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Making a Soy Container Candle

Making a scented soy candle is a fun, relaxing and rewarding hobby. A beautiful hand poured candle made with love and care makes a great gift for friends and family and, if you master the art, you could even expand into creating your own small business.

Some notes before you start: If you can bake a cake you can make a candle! Making a perfect candle is both an art and a science and requires the successful combination of several components including wax, fragrance, containers, wicks and sometimes colour. Because we use natural ingredients they can react in different ways with each other causing various side effects in your candle or upon burning. But don't panic, making a candle is not as difficult as it sounds, it just takes some practice to get the best results and most candle makers test and re-test their recipes to find the correct combination of ingredients and temperature ranges for their location.

The following simple steps provide the basics of making a fragrant soy container candle, there are just two important rules to remember...1. Relax, and 2. Have fun!

What you need:

Container Soy Wax 464 (will start melting at approx. 40°C)
Pyrex jug / aluminium pouring jug or double boiler saucepan
Glass candle thermometer (Candy thermometer)
Candle glassware / Tea Light containers / Tins
Dye block (If you want to colour your candle)
Wick holder
Wick sticker 
  • Choose an appropriate heat safe glass container for your candle. Soy wax melts at around 40 degrees C and most glassware will handle this temperature. You can re-use your own jars, hunt out tea-cups at op' shops or purchase some jars from our range. Container soy wax is designed to adhere to the sides of the container, so you'll want a good clean jar with smooth sides.
  • Estimate how much wax you will need using the grams of the container as a guide or determine the mls the glass holds & simply convert this to grams ie: if the container holds 100ml, measure out & melt 100g of wax. It doesn’t matter if you melt too much wax. This can simply be left to set and then re-melted next time.
  • Place the wax in a double boiler on the stove (just like you would melt chocolate). You can use a pot & a Pyrex jug but make sure the Pyrex jug doesn’t touch the bottom of the pot. It is ideal if the handle will fit over the pot edge. Heat your container soy wax on low heat to about 80-82°C until melted. The wax will start to melt around 40-45°C so check the temperature often. We DO NOT recommend using a microwave to melt soy wax because you lose the ability to control the temperature and can overcook your wax.
  • While the wax is melting, attach you to your container or vessel (this is called "wicking". Attach your wick sticker to the bottom of the metal wick tab on the wick, place the wick in the centre of the container and press down firmly. If you don’t have a wick sticker, dip the tab end of the wick into the melted wax then place it on the bottom of the glass or use a dab of glue from a glue gun.
  • Once the wick has adhered to the bottom of the container, thread the wick through the hole in the middle of the wick holder & place the wick holder so that it spans the diameter of the glass, making sure the wick is centered. Bend the wick over the wick holder. This will hold it straight as you pour in the hot wax.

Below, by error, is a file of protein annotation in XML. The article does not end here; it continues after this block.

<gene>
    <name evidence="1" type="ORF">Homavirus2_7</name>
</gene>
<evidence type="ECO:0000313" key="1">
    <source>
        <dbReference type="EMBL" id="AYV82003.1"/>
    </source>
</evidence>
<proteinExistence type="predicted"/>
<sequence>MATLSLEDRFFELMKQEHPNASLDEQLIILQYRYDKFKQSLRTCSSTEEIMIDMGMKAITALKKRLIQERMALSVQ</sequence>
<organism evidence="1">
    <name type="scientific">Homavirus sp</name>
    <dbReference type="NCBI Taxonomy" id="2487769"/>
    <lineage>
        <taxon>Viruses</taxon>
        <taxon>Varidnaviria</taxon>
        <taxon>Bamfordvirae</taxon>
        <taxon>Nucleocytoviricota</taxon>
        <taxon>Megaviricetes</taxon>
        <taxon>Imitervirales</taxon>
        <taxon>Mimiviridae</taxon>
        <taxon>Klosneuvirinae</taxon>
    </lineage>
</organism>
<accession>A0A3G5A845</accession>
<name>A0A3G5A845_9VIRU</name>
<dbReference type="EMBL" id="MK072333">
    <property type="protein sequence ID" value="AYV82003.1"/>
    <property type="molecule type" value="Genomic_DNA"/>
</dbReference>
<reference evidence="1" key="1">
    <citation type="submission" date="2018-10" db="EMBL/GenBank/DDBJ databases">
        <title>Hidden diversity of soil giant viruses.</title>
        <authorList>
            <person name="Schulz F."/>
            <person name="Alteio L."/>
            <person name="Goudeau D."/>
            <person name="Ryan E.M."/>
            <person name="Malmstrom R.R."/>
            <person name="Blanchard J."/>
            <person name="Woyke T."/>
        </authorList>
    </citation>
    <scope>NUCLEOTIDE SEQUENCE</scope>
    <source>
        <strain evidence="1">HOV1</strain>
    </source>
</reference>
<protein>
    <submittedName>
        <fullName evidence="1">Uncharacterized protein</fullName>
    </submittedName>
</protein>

• Using your thermometer, measure the temperature of the wax and at approximately 80-82°C add your candle fragrance.  Gently stir in well for at least 2 minutes. Fragrance load can be anywhere between 6% and 10% depending on how strong you like your candles. It is important that the fragrance is mixed thoroughly for two minutes to bind with the wax. All fragrances affect the way a candle burns so experimentation with fragrance load is a must. You may be able to load a candle with 10% of one fragrance without adversely affecting the burn but not with another. Testing is the key.
  • If you choose to colour your candle, this would be added to the melted wax now. Add small shavings from the dye block as the dye are highly concentrated. Drip some wax on to a white surface to view the final colour. Add more dye for darker shades.
  • Let your wax cool to approximately 60-62°C before pouring into your container. Pour slowly but surely until you reach the desired level, we recommend using a long spout pouring jug. Allow it to set at least 24 hours before burning. For larger candles leave for a few days to allow the wax to cure properly. In many cases the longer you cure a candle the better the burn and fragrance throw.
  • Room temperature can affect the setting and the finished look and performance of your candle, so make sure the room is neither too hot nor too cold (a constant ambient temperature of 21 degrees C is ideal). A tip is to carefully warm your glassware in the oven or microwave before pouring if you wish to help with the curing process. This will ensure that the warm wax is not going into a cold jar and cooling to rapidly. 
  • Sometimes the top of your candle does not set smoothly because of various factors. This is easily remedied by carefully re-melting the top 2-3mm of wax with a blow dryer. Use a diffuser on your dryer if you have one, otherwise be very careful.
  • So that's it! Time to light your candle and enjoy the ambience and wonderful fragrance from your candle/s. Remember to always burn a soy candle right to the edge when you first use it, otherwise it will only ever melt to where you first burnt it (often making a crater down the centre of the candle). Never leave burning candles unattended.
  • Enjoy!
  • For more information check out our Trouble Shooting Guide

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